Part II comprises the exiles’ lamentation over the loss of the holy cities: “Civitas sancti tui”. An extended passage of imitative entries on the words “facta est deserta” (“deserted”) seems static, repeating aimlessly as though to evoke the empty landscape, before it finally comes to another full stop. As in the first part, Byrd interrupts the polyphonic flow with a change of texture and harmony, this time to set off two mournful utterances of the text “Sion deserta facta est” (“Zion has become a wasteland”). Then comes another breathtaking moment as the lament for Jerusalem (read Catholic England or any other devastated place in history that might occur to you) steals in, first in the top voice, then imitated successively by the others in descending order. This is the true culmination of the whole motet, drawn out with an astonishingly prolonged sequence of imitative entries on the final words “desolata est” to underscore the desolation of Jerusalem and its people.  

Ne irascaris, Domine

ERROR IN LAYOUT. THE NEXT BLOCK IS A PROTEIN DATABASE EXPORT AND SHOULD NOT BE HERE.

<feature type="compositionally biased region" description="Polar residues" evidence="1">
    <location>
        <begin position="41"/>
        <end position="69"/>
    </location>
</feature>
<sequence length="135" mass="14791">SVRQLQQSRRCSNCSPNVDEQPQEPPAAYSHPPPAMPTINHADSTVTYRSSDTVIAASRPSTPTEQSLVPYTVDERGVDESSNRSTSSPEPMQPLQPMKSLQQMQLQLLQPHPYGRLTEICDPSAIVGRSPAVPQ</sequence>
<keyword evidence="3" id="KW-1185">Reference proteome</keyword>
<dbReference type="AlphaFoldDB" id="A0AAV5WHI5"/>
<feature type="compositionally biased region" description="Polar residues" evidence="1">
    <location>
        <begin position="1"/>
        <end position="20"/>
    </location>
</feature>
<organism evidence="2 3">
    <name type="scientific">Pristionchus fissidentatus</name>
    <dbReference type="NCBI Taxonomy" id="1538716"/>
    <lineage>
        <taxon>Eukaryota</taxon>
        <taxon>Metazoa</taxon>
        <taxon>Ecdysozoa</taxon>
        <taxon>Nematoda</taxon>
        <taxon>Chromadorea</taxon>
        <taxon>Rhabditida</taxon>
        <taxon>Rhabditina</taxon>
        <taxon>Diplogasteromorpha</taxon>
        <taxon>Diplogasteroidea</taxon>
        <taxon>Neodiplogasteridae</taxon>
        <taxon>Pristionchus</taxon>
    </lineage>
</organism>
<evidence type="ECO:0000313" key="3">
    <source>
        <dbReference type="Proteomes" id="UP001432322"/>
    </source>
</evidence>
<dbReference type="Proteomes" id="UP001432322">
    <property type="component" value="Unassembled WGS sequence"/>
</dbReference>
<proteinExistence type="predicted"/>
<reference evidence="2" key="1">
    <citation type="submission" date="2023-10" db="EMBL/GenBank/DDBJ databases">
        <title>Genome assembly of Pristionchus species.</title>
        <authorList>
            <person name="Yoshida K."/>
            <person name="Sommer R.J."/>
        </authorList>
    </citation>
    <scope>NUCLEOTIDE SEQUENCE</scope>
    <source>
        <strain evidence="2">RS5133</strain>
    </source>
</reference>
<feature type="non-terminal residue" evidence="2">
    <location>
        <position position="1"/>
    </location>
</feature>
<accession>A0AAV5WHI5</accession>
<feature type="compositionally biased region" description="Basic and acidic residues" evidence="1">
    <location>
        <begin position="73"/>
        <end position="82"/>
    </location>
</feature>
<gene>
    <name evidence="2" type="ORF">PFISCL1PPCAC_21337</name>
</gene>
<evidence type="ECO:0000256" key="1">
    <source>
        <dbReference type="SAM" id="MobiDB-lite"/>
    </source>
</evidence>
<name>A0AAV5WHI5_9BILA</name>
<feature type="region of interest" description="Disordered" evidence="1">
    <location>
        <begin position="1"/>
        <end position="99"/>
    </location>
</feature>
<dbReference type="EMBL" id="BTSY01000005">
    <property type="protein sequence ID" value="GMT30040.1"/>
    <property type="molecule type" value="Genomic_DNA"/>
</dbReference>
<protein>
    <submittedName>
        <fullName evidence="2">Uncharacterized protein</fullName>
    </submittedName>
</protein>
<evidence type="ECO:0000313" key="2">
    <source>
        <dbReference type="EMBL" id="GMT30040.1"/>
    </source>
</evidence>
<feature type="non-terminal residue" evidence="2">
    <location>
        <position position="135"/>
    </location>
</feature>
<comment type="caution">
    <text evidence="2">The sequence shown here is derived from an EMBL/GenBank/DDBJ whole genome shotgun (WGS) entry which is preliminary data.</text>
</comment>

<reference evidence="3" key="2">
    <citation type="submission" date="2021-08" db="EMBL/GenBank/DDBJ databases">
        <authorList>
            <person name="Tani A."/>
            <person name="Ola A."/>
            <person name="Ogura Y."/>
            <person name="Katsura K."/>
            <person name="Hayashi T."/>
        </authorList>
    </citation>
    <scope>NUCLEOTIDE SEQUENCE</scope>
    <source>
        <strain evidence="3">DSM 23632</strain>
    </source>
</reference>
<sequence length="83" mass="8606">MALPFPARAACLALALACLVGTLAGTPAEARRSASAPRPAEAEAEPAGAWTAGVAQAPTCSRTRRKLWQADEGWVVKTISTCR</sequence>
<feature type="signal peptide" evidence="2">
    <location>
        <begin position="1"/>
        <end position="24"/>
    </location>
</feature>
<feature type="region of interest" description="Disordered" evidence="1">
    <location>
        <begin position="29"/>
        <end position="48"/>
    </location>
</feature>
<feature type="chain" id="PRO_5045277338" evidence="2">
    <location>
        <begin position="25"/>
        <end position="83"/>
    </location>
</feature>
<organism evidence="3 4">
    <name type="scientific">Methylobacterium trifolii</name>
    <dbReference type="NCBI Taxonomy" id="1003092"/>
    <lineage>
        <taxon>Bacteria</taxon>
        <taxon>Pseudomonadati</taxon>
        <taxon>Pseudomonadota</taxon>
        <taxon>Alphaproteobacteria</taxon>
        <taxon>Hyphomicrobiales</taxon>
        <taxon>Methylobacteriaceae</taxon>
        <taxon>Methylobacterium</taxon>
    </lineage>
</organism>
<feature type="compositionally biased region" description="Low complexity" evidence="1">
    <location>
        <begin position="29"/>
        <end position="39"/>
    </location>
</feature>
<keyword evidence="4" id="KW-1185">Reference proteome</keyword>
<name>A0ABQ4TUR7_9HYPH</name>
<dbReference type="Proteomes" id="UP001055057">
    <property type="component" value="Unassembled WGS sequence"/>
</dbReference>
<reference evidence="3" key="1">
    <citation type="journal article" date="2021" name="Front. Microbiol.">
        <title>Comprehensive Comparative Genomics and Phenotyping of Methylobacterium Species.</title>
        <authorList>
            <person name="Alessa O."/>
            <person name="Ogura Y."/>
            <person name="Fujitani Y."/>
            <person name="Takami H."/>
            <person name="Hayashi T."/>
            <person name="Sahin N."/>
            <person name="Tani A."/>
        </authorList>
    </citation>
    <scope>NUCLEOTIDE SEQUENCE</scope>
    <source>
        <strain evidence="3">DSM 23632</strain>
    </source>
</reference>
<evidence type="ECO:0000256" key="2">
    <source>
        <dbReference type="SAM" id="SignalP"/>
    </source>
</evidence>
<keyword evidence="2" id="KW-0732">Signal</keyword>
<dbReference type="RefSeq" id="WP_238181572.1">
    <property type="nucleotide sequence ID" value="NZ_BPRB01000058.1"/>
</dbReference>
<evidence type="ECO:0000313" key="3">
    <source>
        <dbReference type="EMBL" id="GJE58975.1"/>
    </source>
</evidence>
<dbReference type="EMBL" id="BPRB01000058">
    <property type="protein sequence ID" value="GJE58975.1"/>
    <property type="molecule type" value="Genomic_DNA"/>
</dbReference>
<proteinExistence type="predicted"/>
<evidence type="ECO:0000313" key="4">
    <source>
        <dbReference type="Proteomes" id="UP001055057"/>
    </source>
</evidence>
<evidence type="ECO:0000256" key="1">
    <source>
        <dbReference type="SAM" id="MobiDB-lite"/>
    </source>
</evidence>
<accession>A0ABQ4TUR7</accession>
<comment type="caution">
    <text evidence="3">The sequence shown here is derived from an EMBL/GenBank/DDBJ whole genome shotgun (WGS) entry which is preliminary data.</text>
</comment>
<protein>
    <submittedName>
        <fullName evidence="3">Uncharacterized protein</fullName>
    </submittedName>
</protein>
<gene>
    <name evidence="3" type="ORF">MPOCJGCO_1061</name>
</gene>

Ne irascaris, Domine, satis
et ne ultra memineris iniquitatis nostrae.
Ecce, respice, populus tuus omnes nos.

Civitas sancti tui facta est deserta.
Sion deserta facta est,          
Jerusalem desolata est.        


Be not angry, O Lord,
nor remember our iniquity forever.
Behold, look upon us, we are all thy people.

Thy holy cities are deserted.
Zion has become a wasteland,
Jerusalem a desolation.

Isaiah 64: 9-10

There are many worthy recordings of Ne irascaris, including a magnificent one by Stile Antico. None of them is more beautiful or moving than the live performance I’ve chosen as this week’s recommendation. It’s sung by VOCES8, another outstanding young London-based chamber choir. (Local note of interest: the tall tenor with the glasses is Blake Morgan, an American alumnus of Cantus in Minneapolis and Chanticleer in San Francisco.)


In case you’d like to follow along, here’s a link to the score of Ne irascaris, Domine: